At Thailand’s infamous Tiger Temple, paying tourists could pet and pose for selfies with the dozens of big cats that called the attraction home. They could walk tigers on leashes and bottle-feed cubs. But the Buddhist monastery turned tourist magnet had for years faced allegations of abuse and, in 2016, a raid by Thai authorities uncovered ghastly sights, including 40 frozen tiger cubs shoved into a refrigerator and a monk attempting to flee with 1,600 tiger parts.

The government soon removed 147 tigers from the compound in the West Thailand town of Kanchanaburi, taking them to two state-run facilities. But in a tragic update on the case, Thai media reported Friday that 86 of the rescued animals have died. A government official attributed the animals’ deaths to a viral disease, saying their immune systems had been compromised by inbreeding.

“There were six tigers [originally at the temple] and later that became 147 or even more, so there were always the risks and also we found that their health were not good to begin with,” Pattarapol Maneeorn, a wildlife veterinarian for the Department of National Parks, Wildlife and Plant Conservation, said during a Monday news conference, according to Reuters. “Their genetics have made their body weak and susceptible to the risk of infection.”

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The revelation came as a blow to conservationists who had long advocated the closure of the Tiger Temple. Opened in 1994 as a forest monastery, the temple took in its first tiger cub five years later, according to the history recounted on its website. Over the years came more cubs, the temple claimed, many after their mothers had been killed by poachers. Soon the tigers began reproducing, and their numbers climbed. Eventually, the temple opened to visitors, charging them to see the tigers.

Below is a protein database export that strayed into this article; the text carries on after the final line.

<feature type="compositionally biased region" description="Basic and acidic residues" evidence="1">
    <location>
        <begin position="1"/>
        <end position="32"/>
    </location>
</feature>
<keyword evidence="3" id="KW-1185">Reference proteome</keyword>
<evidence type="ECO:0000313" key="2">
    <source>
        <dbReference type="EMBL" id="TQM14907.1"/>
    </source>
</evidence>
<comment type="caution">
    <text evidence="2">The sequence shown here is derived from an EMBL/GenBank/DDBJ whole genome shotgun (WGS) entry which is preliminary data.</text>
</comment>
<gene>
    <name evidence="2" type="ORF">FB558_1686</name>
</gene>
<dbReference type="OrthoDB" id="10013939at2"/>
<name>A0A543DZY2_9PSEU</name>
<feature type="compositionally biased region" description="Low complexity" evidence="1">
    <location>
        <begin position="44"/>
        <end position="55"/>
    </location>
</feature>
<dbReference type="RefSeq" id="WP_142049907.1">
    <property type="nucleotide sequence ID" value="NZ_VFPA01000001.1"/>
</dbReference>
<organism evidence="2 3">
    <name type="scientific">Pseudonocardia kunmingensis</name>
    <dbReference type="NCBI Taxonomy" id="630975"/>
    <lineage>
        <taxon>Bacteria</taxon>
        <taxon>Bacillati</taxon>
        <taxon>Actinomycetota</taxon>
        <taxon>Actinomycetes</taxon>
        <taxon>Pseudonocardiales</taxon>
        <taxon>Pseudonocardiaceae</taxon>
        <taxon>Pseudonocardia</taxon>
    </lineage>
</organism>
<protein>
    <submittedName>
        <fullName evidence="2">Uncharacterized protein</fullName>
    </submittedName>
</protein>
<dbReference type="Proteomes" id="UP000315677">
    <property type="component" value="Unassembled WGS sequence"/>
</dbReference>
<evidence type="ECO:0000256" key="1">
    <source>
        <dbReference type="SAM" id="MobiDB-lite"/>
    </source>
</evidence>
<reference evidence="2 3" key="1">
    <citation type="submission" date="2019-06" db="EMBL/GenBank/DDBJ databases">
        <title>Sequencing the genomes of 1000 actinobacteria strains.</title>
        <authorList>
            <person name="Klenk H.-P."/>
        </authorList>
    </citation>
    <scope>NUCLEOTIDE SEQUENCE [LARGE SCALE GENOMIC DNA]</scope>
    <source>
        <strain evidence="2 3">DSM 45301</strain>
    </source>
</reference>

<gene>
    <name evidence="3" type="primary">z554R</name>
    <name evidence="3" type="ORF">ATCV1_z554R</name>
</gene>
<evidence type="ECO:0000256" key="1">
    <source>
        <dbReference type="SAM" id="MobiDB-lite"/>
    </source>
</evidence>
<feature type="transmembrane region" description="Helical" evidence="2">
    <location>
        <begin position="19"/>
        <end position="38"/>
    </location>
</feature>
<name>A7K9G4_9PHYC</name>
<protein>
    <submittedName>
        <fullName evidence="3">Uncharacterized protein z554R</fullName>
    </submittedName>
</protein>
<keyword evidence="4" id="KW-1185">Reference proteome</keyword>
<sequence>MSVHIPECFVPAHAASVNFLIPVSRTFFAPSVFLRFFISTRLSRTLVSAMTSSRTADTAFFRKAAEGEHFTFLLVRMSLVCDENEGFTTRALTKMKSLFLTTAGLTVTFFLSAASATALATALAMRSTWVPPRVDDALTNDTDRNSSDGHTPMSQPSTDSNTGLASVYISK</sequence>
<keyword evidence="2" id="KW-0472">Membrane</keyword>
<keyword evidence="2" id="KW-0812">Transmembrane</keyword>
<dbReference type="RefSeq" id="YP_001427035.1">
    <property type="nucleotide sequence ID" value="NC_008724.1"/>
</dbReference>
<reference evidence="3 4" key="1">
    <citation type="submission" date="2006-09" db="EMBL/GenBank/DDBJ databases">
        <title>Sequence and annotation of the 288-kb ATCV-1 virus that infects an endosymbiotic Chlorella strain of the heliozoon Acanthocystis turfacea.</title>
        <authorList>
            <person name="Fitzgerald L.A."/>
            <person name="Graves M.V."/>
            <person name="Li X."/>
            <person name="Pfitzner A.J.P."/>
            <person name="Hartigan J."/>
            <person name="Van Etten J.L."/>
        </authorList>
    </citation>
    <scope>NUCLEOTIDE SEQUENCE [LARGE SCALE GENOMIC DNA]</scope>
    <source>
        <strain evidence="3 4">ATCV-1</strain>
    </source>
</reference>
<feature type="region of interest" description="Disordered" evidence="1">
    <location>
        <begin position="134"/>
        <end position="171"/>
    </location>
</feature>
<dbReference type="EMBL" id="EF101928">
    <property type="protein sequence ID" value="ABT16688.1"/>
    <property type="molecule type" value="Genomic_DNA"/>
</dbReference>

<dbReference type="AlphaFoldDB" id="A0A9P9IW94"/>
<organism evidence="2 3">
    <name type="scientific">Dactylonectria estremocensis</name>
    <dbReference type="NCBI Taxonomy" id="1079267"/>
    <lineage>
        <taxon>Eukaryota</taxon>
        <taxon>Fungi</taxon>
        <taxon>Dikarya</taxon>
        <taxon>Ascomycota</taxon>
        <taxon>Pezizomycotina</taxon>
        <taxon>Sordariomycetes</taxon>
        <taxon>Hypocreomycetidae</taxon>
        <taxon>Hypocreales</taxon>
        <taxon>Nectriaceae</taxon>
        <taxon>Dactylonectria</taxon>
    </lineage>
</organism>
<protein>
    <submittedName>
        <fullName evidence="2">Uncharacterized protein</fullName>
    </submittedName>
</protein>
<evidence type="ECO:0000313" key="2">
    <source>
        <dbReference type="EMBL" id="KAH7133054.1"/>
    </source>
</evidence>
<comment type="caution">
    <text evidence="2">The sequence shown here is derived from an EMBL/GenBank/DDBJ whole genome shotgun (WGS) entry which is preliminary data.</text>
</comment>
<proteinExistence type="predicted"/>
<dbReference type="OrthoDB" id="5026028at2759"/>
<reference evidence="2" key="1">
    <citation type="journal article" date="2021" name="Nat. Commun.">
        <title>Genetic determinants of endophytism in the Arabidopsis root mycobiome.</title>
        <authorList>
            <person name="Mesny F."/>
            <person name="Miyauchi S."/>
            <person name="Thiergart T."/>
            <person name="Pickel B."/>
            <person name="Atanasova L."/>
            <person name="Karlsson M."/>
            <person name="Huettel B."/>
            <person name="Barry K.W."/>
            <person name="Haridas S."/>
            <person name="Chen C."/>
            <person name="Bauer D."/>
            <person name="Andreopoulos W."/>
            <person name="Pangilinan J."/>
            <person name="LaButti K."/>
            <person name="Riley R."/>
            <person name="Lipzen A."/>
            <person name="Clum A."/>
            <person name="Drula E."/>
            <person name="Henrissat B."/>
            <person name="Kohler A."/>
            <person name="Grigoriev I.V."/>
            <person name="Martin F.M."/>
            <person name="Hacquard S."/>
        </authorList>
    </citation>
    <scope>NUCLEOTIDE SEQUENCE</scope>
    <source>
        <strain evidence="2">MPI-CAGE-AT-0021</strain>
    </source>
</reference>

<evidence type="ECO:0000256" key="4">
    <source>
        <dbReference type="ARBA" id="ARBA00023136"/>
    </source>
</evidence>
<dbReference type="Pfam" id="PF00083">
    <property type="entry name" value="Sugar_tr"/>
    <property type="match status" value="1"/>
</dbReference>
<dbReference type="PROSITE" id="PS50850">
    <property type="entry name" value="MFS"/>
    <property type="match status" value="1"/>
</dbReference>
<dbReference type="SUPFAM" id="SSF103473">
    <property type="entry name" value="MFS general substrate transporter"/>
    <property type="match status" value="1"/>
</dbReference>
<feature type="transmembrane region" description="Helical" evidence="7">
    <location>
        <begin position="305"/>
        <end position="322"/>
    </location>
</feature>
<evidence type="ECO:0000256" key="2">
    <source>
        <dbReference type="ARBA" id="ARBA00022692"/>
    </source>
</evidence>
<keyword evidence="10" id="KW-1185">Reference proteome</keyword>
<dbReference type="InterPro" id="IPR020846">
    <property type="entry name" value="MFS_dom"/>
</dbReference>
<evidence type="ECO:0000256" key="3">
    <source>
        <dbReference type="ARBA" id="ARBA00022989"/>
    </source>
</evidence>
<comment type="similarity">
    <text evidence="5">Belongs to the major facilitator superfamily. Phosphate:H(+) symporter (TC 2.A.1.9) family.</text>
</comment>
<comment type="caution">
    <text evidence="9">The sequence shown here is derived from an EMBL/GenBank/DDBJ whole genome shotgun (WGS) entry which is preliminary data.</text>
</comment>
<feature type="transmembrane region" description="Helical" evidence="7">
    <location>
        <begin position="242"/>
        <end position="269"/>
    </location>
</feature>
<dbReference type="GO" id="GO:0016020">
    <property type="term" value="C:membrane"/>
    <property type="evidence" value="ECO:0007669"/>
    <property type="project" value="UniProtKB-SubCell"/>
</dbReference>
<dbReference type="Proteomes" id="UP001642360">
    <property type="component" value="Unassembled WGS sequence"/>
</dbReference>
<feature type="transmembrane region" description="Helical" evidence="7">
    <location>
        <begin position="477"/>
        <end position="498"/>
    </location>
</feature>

Although the monks insisted their “hands on approach” resulted in “happy tigers,” critics said the attraction was a front for the illegal tiger trade. It was among the hundreds of so-called “tiger farms” believed to be spread across China, Thailand, Laos and Vietnam. The World Wildlife Fund, which views facilities that breed tigers for commercial purposes as a threat to conservation, was monitoring the temple and similar operations, said Ginette Hemley, the organization’s senior vice president for wildlife conservation.

“To call it a temple absolutely gave the impression that this was a place that was good for tigers,” she told The Washington Post. “And I think all of us were surprised, although we heard rumors, at the scale of the issue.”

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The monastery first ran into controversy in 2001, when authorities discovered it was keeping tigers without a permit. The controversy continued over the years, with activists alleging the facility was exploiting the beloved endangered animal. Numbering about 100,000 a century ago, the tiger population today is estimated at 3,900 worldwide, said John Goodrich, chief scientist and tiger program senior director for Panthera, a nonprofit that focuses on the conservation of wild cat species. They live in some of the most densely populated parts of Asia, he said, and while some South Asian countries are starting to see a rebound, “right in the heart of where these tiger facilities are, we still are facing a crisis.”